Improved Body Composition
Healthy body composition means that the body has a high proportion of fat-free mass and a relatively small proportion of fat. Strength training improves body composition by increasing muscle mass, thereby tipping the body composition ratio toward fat-free mass and away from fat.
Building muscle mass through strength training also helps with losing fat because metabolic rate is related to muscle mass: The greater your muscle mass, the higher your metabolic rate. A high metabolic rate means that a nutritionally sound diet coupled with regular exercise will not lead to an increase in body fat. Strength training can boost resting metabolic rate by up to 15%, depending on how hard you train. Resistance exercise also increases muscle temperature, which in turn slightly increases the rate at which you burn calories over the hours following a weight training session.
Enhanced Self-Image and Quality of Life
Strength training leads to an enhanced self-image in both men and women by providing stronger, firmer muscles and a toned, healthy-looking body. Women tend to lose inches, increase strength, and develop greater muscle definition. Men tend to build larger, stronger muscles. The larger muscles in men combine with high levels of the hormone testosterone for a strong tissue-building effect; see the box “Gender Differences in Muscular Strength.”
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Because strength training involves measurable objectives (pounds lifted, repetitions accomplished), a person can easily recognize improved performance, leading to greater self-confidence and self-esteem. Strength training also improves quality of life by increasing energy, preventing injuries, and making daily activities easier and more enjoyable.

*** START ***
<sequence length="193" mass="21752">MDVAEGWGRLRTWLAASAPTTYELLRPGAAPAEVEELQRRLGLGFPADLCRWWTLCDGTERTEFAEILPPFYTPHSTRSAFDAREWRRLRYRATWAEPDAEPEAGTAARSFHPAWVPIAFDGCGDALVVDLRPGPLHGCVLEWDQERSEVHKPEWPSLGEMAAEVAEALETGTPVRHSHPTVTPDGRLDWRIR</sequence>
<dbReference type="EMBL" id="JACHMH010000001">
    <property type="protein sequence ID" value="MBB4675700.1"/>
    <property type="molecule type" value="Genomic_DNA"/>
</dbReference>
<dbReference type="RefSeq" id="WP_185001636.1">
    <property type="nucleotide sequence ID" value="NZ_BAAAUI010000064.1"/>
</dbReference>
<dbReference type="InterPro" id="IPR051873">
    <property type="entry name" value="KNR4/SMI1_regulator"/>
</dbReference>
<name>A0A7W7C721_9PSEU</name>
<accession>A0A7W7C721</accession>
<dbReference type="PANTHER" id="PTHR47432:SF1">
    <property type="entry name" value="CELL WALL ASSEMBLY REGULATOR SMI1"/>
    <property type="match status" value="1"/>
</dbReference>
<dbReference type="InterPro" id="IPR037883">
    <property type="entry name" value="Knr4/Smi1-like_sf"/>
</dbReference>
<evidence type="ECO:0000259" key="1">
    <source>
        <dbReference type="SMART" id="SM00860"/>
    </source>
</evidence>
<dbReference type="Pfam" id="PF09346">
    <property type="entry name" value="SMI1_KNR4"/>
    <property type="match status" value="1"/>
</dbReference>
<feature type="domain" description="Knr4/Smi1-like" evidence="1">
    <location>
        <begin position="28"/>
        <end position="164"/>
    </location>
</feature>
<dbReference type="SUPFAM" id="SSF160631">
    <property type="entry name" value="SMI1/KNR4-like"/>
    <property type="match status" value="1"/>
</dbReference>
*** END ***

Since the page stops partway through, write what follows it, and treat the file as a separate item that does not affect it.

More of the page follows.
Improved Muscle and Bone Health with Aging
Research has shown that good muscular strength helps people live healthier lives. A lifelong program of regular strength training prevents muscle and nerve degeneration that can compromise the quality of life and increase the risk of hip fractures and other potentially life-threatening injuries.
In the general population, people begin to lose muscle mass after age 30, a condition called sarcopenia. At first they may notice that they cannot play sports as well as they could in high school. After more years of inactivity and strength loss, people may have trouble performing even the simple movements of daily life, such as walking up a flight of stairs or doing yard work. By age 75, about 25% of men and 75% of women cannot lift more than 10 pounds overhead. Although aging contributes to decreased strength, inactivity causes most of the loss. Poor strength makes it much more likely that a person will be injured during everyday activities.
Strength training helps you live longer. A number of studies have associated greater muscular strength with lower rates of death from all causes, including cancer and cardiovascular disease. A study of more than 9000 men showed that compared to men with the lowest levels of muscular strength, stronger men were 1.5 times less likely to die from all causes; 1.6 times less likely to die from cardiovascular disease; and 1.25 times less likely to die from cancer. The results were particularly striking in men age 60 and older with low levels of muscular strength, who were more than four times more likely to die from cancer than similar-age men with greater muscular strength.
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